From the book:

"I mean, for instance, do you think I’m fat?”

“Jesus, no,” I said. “You’re—” And I stopped myself from saying not skinny, but that’s the whole point of you; the point of you is that you don’t look like a boy. “You should not lose any weight.”

She laughed, waved her hand at me, and said, “You just love my big ass.”

I’m not going to say whether or not Ms. Delevingne “looks like a boy,” as boys and girls and non-binary people come in all shapes and sizes, etc., but it is clear in the book that Margo would probably not have, say, the thin sort of body shape of a model who has been on the catwalk of Victoria’s Secret fashion shows, as Cara Delevingne has.

Again, I get that details of appearance are less important than an actor’s ability. I doubt anyone would have liked Daniel Radcliffe to have been rejected for the role of Harry Potter because he had blue eyes instead of green.

But what’s bothering me is that John himself, when looking at models for the book cover of Paper Towns when it was first published in 2008, specifically avoided choosing models that were particularly thin to represent Margo.

From a 2008 interview:

A lot of the models that were sent to me looked kind of like clothes hangers, or very thin, sort of disturbingly thin women […] and I was looking for, like, a sixteen year old girl who looked like a sixteen year old girl.

Again, sixteen year old girls also come in all shapes and sizes, and I’m sure there are sixteen year old girls out there who, as John puts it, “look kind of like coat hangers.” There are very thin girls out there. Margo as a character just isn’t one of them.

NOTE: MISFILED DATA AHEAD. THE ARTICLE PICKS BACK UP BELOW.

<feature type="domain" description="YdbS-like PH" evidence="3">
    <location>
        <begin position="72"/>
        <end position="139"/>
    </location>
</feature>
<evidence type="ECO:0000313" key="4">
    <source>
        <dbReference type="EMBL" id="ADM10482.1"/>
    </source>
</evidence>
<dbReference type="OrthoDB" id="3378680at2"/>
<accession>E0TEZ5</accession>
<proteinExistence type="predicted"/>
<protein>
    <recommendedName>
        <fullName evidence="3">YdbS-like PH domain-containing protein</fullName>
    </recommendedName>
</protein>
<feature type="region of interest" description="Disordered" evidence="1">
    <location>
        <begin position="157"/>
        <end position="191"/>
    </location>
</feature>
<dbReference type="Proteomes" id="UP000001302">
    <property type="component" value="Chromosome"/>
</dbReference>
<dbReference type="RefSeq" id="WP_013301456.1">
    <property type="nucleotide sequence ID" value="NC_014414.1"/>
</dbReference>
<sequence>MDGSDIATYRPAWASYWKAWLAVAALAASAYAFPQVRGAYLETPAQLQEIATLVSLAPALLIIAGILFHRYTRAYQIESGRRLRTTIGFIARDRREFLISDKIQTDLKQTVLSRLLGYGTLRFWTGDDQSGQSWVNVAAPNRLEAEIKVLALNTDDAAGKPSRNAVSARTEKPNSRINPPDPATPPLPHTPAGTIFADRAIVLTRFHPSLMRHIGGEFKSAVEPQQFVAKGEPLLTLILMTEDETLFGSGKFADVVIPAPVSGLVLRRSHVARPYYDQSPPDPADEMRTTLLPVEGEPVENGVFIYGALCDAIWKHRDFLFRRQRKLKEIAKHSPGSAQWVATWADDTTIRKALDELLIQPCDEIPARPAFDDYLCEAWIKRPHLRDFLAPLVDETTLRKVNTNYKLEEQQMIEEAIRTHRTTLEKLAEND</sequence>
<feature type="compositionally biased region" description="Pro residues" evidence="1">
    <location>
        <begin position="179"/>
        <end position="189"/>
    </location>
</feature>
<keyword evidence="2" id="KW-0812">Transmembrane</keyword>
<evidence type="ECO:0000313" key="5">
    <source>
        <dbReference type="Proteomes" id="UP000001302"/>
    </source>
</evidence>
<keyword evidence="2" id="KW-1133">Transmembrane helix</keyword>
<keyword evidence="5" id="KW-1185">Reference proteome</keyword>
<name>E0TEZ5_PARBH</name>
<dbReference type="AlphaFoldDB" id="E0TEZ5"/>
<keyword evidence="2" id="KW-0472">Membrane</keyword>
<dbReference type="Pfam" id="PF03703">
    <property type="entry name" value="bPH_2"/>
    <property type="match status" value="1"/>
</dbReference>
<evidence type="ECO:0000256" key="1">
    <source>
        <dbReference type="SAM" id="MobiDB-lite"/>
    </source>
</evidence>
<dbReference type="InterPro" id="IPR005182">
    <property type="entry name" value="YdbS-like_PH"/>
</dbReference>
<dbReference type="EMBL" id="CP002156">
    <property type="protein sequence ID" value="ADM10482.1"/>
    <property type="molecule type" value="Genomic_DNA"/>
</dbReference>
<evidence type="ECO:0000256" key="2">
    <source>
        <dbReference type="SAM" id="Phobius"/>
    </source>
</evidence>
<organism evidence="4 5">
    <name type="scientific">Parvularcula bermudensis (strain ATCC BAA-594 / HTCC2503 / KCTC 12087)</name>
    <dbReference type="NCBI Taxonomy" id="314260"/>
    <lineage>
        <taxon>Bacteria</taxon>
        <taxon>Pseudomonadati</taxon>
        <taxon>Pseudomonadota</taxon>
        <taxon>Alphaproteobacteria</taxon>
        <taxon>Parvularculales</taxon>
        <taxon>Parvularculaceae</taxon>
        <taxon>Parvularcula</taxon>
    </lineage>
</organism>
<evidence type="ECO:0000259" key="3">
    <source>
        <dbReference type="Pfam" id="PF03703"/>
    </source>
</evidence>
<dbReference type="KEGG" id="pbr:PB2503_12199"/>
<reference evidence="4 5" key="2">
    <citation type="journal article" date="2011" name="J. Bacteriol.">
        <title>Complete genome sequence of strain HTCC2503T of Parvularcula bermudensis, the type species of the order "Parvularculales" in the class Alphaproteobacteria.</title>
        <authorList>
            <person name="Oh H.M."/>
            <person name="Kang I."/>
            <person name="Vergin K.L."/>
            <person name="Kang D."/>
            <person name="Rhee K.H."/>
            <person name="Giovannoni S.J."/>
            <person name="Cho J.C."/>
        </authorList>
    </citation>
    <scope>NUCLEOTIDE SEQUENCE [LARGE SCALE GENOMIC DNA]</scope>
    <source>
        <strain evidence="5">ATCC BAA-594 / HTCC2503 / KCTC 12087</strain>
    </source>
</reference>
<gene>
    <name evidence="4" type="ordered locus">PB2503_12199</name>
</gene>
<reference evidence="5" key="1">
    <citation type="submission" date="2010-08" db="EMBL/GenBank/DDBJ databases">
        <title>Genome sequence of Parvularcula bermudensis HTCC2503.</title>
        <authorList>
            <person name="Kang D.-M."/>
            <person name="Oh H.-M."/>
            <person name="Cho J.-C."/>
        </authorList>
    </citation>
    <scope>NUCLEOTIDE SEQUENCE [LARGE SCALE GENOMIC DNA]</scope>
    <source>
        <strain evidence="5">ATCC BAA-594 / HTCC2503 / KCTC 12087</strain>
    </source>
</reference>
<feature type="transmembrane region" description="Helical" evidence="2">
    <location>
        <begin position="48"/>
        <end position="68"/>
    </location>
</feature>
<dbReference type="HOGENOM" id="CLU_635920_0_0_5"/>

And my problem here is that after the success of The Fault In Our Stars, John Green likely has a little more influence when it comes to the making of this movie than other authors would for their adaptations. I don’t know this for sure, but considering how involved he was in the making of TFiOS, and the fact that he says in this post that he was there to watch auditions, I have to suspect that there is a chance he could have said, “I wrote this character as a curvy/fat/not thin young woman, and I would prefer to stay true to that.” Of course, he could have said that and was overruled, but what I’m getting at here is that this could have been a phenomenal chance to see some real representation of a non-stereotypically Hollywood skinny heroine. Paper Towns is likely to be a successful movie after the amazing success of TFiOS, and countless sixteen year old girls who do look like Margo, who have a “big ass,” who don’t see girls who look like them on the big screen, they could have been able to go see a Fox 2000 film in theaters starring a girl who looks like them.

Instead, they’ve cast an actress who, as far as I can ascertain from information online, is 5’10” and about 112 lbs, with a BMI of about 16. (BMI is flawed in many ways, but I’m using it to illustrate my point: Cara Delevingne is solidly in the “underweight” category, a far cry from the character who John Green himself did not want to be represented by an underweight fashion model.)

Of course, I was not in the room for her audition. I’m sure she’s a wonderful actress, and if John says she understands Margo, I believe him. I’m just disappointed that this gleaming golden opportunity to have a fat leading actress wasn’t taken advantage of.

cosmo tip #600

expertcosmotips:

if he thinks rape jokes are funny go on a romantic boat ride with him and leave him in the middle of the fucking ocean to die

(via herecomesthundercunt)

zonation:

hola

zonation:

hola

(Source: lucent-kids, via magicbuffet)